I have an IRA that I haven't paid into for over 10 years. I also have a State retirement plan that I have paid into for 10 years and will continue until I retire. Besides the penalties, any reason I shouldn't use the old account to pay off bills before we buy a house?

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    Maybe you'd prefer your future self to not be eating cat food in retirement? Honestly, aren't the penalties disincentive enough? – JohnFx May 5 '15 at 2:13
  • If this will be your first home, you could avoid penalties on $10K of early withdrawals by using the money towards the purchase of the home (and using the cash that you have saved for the down payment to pay off the bills). – Dilip Sarwate May 5 '15 at 11:56
  • What kind of IRA do you have? If it's a Roth IRA, you can withdrawal contributions you made at any time tax and penalty free. However, taxes and penalties will apply to any EARNINGS on those contributions that you withdrawal. That being said, this is Retirement savings, so I'd avoid cashing out if at all possible. – zanussi May 5 '15 at 17:10

Generally I wouldn't recommend taking the penalty, since it's pretty steep, but there are some situations where it might be a good idea. In particular, you should take the penalty if the money could save you from something even worse than the penalty.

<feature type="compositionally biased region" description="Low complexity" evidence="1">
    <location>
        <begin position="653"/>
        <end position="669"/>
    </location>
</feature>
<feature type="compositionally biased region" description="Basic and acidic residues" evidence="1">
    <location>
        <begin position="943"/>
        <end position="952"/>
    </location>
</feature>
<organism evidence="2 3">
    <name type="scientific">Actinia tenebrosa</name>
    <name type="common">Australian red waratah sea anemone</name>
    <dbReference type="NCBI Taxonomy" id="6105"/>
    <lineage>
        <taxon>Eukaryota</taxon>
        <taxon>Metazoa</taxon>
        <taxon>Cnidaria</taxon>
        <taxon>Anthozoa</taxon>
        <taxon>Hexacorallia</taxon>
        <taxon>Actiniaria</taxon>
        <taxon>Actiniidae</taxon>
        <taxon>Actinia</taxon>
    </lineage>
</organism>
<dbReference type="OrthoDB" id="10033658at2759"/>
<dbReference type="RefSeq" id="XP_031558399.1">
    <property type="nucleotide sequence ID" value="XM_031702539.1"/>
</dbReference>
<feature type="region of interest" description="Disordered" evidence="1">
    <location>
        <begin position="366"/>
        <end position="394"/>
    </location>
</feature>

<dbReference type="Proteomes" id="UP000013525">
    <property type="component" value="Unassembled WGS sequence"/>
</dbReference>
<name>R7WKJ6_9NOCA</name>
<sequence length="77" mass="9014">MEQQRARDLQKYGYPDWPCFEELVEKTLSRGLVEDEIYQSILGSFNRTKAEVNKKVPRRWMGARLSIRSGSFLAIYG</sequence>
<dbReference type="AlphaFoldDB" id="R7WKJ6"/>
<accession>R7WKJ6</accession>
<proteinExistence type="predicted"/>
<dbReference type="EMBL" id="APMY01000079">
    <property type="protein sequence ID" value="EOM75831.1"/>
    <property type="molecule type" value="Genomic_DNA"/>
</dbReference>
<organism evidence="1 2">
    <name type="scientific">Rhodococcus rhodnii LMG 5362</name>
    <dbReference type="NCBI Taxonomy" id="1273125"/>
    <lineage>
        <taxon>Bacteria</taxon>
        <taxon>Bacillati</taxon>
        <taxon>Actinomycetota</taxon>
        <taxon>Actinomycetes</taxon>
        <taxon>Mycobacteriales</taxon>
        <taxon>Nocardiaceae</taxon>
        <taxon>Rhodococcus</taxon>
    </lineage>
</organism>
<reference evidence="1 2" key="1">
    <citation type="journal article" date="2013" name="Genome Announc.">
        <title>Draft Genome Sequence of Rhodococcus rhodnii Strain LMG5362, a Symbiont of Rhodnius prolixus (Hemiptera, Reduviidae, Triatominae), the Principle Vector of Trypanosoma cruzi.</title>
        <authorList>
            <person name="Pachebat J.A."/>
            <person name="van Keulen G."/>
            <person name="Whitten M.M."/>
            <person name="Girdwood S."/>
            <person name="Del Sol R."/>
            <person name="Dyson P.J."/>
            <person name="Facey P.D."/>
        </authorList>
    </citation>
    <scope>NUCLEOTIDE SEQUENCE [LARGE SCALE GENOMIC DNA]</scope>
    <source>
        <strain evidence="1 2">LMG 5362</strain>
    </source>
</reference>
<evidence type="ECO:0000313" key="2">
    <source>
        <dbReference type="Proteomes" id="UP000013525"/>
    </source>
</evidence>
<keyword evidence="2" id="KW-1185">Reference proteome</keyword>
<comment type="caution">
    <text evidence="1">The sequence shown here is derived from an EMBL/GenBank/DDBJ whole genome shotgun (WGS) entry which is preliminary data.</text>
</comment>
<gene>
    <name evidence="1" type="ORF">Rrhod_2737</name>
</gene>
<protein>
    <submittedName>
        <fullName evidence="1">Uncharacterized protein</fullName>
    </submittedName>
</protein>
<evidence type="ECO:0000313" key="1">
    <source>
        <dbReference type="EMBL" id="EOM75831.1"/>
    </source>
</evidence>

You mention paying off bills. If you mean high-interest debt that you otherwise can't pay off quickly, then you might consider using the IRA. Examples might include credit cards or payday loans where, despite your best efforts, you can't make more than minimum payments. If there is another way to pay them off in some sort of reasonable amount of time, though, it might be better to do that.

On the other hand, if you just have your heart set on a house and the bills are somehow getting in the way, it's probably better to delay your dream for a little while until you can pay off the bills another way. Every little bit of saved money counts, and, as I said, the penalty for early withdrawal is pretty steep.

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    Borrowing from -- never mind cashing out -- retirement saving should be considered an absolute last resort. – keshlam May 5 '15 at 13:49
  • Yes, depending on tax rate you may only see 60% of it. – AbraCadaver May 5 '15 at 15:14

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